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Wits Researchers Find Techniques to Improve Carbon Superlattices For Quantum Electronic Devices

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Structure of a carbon super-lattice.

Exploiting the quantum properties of superlattices holds the promise of developing new technologies.

Credit: University of the Witwatersrand (South Africa)

The quantum properties of carbon-based superlattices could lead to a fundamental shift in the design and development of electronics, according to researchers at the University of the Witwatersrand (Wits) Nanoscale Transport Physics Laboratory.

Superlattices are composed of alternating layers thin enough to be governed by quantum mechanics. The researchers created a theoretical framework that can calculate the electronic transport properties in disordered carbon superlattices, which can be used to design quantum devices for specific applications.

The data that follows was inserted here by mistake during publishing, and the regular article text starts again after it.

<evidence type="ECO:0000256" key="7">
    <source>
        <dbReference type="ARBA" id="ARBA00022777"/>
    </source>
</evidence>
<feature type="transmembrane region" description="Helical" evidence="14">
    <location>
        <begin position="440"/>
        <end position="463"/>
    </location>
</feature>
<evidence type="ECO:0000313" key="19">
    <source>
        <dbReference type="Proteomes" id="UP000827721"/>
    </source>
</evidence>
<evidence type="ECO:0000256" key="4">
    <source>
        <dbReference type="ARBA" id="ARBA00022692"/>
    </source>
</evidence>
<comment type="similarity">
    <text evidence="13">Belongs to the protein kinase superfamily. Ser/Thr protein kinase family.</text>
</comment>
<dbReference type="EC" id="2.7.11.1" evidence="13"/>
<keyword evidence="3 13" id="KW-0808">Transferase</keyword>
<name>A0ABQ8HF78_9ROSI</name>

Superlattices currently are used as high-frequency oscillators and amplifiers and are beginning to be utilized in optoelectronics as detectors and emitters in the terahertz range. The lack of terahertz emitters and detectors has created a gap in that region of the electromagnetic spectrum, which superlattice electronics are able to fill.

Unlike conventional semiconductors, the properties of superlattices enable devices to operate in a much wider range of frequencies than their conventional counterparts. Carbon devices also are extremely strong, are operable at high voltages, and can be developed in laboratories without sophisticated nanofabrication equipment.

The Wits researchers say the model could find application in biology, space technology, and science infrastructure.

From University of the Witwatersrand (South Africa)
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